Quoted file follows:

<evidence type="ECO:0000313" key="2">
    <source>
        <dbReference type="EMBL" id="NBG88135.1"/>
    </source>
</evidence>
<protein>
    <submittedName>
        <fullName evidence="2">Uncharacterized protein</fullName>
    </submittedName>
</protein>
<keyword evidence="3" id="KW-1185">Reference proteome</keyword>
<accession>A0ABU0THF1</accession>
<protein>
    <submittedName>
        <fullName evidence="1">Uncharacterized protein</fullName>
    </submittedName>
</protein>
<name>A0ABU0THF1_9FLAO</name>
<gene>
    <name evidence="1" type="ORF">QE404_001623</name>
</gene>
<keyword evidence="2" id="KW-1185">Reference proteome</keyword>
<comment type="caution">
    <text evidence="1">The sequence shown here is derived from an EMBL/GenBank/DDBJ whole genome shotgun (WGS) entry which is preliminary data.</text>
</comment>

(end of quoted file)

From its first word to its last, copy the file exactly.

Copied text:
<evidence type="ECO:0000313" key="2">
    <source>
        <dbReference type="EMBL" id="NBG88135.1"/>
    </source>
</evidence>
<protein>
    <submittedName>
        <fullName evidence="2">Uncharacterized protein</fullName>
    </submittedName>
</protein>
<keyword evidence="3" id="KW-1185">Reference proteome</keyword>
<accession>A0ABU0THF1</accession>
<protein>
    <submittedName>
        <fullName evidence="1">Uncharacterized protein</fullName>
    </submittedName>
</protein>
<name>A0ABU0THF1_9FLAO</name>
<gene>
    <name evidence="1" type="ORF">QE404_001623</name>
</gene>
<keyword evidence="2" id="KW-1185">Reference proteome</keyword>
<comment type="caution">
    <text evidence="1">The sequence shown here is derived from an EMBL/GenBank/DDBJ whole genome shotgun (WGS) entry which is preliminary data.</text>
</comment>